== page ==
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Storytelling approach to teaching science gets results for Kroepsch recipient

Praised by students for her creativity and clarity in conveying the complex technical and moral aspects of neuroscience, Assistant Professor of Psychology Nancy Koven is one of this year’s two recipients of the Bates College award for superior teaching.

Koven, a clinical neuropsychologist who studies connections between brain regions and cognitive and emotional functions, shares the Ruth M. and Robert H. Kroepsch Award for Excellence in Teaching with Sonja Pieck, assistant professor of environmental studies.

Pieck is on sabbatical during the winter semester and spring Short Term in 2011. Bates students and recent alumni nominate faculty for the Kroepsch award, and a committee of previous faculty Kroepsch recipients selects the honoree.

Koven researches the anatomical roots of such cognitive functions as working memory or self-evaluation, and affective functions like attention to one’s own emotions. Her particular focus is how these regions and processes are interrelated in people suffering from mental illness, such as bipolar disorder.

Koven, who joined the Bates faculty in 2006, teaches courses in abnormal psychology, cognitive neuroscience and affective neuroscience, among others.

“In neuroscience we have great technology, and it takes about all of your attention span just to keep up with it,” she says. “But the field lags behind on the front of translating that into the real world and dealing with real people.

“A big challenge for me in teaching is to get students to realize that that gap exists, and to know that it’s a gap they need to bridge — and also to realize that sometimes knowing the answers is not always what it takes to make someone better. You need to take the facts and situate them in the individual’s context.”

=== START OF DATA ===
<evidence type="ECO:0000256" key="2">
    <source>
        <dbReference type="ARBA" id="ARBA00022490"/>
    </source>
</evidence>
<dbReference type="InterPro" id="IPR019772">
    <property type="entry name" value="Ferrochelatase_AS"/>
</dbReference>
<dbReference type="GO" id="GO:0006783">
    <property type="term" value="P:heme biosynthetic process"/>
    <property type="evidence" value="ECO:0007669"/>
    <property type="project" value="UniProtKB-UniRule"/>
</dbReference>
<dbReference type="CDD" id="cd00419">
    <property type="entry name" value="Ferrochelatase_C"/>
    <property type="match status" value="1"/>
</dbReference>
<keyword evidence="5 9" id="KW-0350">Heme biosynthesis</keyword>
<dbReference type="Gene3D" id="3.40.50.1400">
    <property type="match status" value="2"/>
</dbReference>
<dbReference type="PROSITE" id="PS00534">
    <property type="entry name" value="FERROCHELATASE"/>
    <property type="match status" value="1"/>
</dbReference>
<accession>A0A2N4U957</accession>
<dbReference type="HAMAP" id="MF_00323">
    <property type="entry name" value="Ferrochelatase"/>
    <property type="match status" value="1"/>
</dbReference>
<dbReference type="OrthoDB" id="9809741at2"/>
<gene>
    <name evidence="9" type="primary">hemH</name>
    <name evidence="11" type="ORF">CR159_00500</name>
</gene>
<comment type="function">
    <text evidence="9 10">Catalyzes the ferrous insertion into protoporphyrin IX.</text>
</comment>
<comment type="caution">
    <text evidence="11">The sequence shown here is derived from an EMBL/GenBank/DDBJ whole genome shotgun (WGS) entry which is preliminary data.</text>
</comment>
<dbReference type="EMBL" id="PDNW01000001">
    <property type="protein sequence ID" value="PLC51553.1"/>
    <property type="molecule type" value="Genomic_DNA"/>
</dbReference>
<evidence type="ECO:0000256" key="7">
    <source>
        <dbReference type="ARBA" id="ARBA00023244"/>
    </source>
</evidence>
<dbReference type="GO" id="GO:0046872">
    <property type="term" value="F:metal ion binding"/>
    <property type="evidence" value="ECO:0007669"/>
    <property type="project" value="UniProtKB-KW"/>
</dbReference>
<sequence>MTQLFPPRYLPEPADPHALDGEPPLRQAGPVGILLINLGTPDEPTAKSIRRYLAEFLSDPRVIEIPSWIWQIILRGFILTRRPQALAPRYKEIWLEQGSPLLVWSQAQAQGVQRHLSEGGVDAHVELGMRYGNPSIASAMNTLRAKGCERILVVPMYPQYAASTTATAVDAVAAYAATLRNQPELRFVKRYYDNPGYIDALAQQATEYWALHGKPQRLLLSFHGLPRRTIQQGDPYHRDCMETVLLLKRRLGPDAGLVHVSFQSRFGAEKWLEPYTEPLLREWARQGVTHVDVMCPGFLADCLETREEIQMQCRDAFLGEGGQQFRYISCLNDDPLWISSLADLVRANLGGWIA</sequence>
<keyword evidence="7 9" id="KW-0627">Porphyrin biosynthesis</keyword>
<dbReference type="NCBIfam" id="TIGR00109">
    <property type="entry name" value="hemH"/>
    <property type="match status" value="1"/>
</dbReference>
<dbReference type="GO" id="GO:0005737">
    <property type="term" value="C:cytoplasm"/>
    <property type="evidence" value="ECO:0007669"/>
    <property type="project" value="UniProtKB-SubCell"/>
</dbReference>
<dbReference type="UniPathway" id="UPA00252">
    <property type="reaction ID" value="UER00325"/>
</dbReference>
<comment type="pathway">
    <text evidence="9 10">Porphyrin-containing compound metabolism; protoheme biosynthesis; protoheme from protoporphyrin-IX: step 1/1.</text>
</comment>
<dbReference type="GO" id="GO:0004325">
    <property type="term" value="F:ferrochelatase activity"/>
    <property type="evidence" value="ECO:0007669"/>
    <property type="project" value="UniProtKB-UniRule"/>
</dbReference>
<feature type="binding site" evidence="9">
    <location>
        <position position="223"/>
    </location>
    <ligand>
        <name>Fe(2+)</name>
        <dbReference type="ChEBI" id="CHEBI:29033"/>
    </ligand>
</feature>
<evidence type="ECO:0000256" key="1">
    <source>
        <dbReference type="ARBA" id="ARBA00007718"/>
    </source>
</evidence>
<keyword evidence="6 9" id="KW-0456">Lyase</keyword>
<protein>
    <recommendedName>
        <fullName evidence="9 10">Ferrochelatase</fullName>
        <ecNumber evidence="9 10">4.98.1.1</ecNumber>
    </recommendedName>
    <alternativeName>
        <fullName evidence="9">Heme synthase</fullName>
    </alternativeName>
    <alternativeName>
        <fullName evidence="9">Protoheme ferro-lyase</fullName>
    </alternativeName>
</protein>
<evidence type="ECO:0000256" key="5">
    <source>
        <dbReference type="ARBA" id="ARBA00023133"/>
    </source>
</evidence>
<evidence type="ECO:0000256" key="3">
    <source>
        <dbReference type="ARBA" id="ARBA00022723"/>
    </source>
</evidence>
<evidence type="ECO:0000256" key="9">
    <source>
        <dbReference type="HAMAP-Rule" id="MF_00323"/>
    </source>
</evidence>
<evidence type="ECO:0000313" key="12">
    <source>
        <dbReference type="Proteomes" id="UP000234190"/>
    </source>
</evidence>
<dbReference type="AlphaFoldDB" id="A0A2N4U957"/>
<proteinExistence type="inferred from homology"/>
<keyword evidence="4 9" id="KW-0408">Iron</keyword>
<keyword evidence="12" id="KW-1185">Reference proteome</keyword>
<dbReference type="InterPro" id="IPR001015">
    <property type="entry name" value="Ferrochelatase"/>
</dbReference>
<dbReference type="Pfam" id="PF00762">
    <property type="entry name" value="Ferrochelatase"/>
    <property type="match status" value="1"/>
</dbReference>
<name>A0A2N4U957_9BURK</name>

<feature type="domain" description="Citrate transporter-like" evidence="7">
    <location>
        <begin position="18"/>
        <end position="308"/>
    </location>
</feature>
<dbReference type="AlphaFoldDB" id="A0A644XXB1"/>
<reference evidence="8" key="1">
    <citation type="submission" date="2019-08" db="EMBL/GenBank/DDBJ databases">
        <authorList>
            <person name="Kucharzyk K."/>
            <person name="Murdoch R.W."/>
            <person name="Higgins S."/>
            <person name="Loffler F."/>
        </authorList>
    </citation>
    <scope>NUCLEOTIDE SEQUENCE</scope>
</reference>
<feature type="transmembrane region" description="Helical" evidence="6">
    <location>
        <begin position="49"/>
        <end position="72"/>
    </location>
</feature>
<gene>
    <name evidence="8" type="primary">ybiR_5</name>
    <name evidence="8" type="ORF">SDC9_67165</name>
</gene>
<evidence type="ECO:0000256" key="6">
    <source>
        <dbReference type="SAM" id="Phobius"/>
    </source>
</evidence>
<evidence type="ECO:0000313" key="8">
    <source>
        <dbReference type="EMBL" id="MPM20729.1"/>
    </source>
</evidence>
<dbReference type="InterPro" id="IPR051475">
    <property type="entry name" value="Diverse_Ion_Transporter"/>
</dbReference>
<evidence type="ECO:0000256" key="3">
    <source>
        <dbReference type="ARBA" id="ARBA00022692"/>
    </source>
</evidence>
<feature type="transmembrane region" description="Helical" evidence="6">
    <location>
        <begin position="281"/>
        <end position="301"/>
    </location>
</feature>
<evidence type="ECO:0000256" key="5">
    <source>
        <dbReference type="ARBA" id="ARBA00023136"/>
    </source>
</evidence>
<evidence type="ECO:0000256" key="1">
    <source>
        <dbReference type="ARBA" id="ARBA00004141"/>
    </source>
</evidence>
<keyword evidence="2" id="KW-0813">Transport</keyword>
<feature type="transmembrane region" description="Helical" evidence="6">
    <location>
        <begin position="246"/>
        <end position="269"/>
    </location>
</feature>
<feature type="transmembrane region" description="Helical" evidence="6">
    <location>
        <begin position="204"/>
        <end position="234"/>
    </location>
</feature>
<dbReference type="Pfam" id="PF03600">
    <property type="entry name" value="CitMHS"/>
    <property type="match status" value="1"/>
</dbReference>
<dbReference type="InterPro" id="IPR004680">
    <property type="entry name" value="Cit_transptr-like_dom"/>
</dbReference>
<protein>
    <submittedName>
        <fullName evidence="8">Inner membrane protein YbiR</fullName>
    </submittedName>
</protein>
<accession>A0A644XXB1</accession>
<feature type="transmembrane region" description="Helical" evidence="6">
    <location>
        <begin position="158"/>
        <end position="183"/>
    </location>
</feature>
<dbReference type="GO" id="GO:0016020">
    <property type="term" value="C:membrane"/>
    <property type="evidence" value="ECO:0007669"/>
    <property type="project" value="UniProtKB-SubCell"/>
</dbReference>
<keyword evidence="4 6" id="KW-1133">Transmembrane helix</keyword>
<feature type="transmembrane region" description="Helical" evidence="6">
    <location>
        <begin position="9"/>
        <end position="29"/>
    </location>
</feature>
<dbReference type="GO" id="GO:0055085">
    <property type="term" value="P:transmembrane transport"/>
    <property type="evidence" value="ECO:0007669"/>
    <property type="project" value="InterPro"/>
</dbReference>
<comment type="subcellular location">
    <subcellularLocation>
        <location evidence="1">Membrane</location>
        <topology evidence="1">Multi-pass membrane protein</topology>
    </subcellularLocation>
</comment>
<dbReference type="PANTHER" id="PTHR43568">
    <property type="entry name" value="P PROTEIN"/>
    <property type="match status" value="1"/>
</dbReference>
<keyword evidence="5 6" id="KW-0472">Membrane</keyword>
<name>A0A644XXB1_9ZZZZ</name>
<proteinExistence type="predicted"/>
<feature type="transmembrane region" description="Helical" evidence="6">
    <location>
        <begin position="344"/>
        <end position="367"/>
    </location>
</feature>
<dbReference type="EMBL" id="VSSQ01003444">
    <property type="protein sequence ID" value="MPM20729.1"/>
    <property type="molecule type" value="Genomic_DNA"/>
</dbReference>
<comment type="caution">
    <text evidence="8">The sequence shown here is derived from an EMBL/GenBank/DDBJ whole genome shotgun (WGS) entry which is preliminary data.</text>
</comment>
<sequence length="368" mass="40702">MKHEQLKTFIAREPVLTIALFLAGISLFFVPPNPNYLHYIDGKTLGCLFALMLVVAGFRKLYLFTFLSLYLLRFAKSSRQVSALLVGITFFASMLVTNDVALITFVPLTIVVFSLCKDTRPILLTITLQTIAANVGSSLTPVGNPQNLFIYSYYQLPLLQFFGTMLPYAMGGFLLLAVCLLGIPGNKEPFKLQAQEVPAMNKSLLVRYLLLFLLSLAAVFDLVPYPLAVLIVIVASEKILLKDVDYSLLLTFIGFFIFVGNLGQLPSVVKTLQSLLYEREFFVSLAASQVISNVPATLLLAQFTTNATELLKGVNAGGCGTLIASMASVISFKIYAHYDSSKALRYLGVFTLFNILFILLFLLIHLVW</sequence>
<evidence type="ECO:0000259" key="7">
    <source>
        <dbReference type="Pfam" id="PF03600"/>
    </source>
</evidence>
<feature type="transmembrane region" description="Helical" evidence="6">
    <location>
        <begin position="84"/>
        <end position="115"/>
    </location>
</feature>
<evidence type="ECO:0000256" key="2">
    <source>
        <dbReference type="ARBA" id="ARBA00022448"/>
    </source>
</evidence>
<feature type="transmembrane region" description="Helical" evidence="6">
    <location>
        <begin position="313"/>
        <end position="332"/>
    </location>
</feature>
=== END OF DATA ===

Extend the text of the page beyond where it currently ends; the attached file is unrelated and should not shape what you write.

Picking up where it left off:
As a teacher, “I encourage my students to take what they’ve just learned, repackage it and teach it to somebody else,” Koven says. “When I walk through Pettengill at the end of the day and hear students teaching each other — saying, ‘Wait, back up, you forgot something’ — that makes me smile. They’ll tell me, ‘I knew I really knew it when I had to teach it to somebody else.’ ”

Storytelling, too, is a favored technique for imparting dense and complex concepts. “The best teachers I ever had were great storytellers,” Koven says. “I learn best when I situate myself almost as a reader trying to learn a story. And then when I teach, even though it’s science, I try to teach it like a story.”

When Scott Sinisgalli of the class of 2010, now a health policy research assistant at Mathematica Policy Research in Cambridge, Mass., took Koven’s “Cognitive Neuroscience” course, Koven explained the effects of diseases like Huntington’s and Parkinson’s by framing certain brain regions as characters trying to get messages to other regions.

“At the end of the story, she showed why each symptom occurred in the context of the chain of messages,” Sinisgalli says. “Her approach focuses on the fundamentals of what’s happening at each step, and how they affect the end result.”

For her honors thesis, a rigorous yearlong research project, senior psychology major Rachel DiStefano of Randolph Center, Vt., is investigating underlying causes of a condition in which an individual can’t identify or describe emotions. Koven is her adviser in this research into the affliction, called alexithymia.

“Her passion for research has been contagious,” says DiStefano, “and has made me appreciate the importance of psychological research on a broader level.”

Typically for Bates, the connections between Koven and her students endure past Commencement. Allison Earon pursued a master’s degree in public health after graduating, in 2009, and will graduate this spring from the Rollins School of Public Health at Emory.

“Nancy’s role as my adviser has never stopped,” she says. “Now I’m applying to medical school and she just recently updated yet another letter for my application. My ongoing communication and friendship with Nancy continues to make me feel connected to Bates.”

Koven believes that her teaching simply mirrors what she sees around her at Bates. “It helps to have excellent colleagues. Everyone’s priority here is just to be the best teacher they can.”



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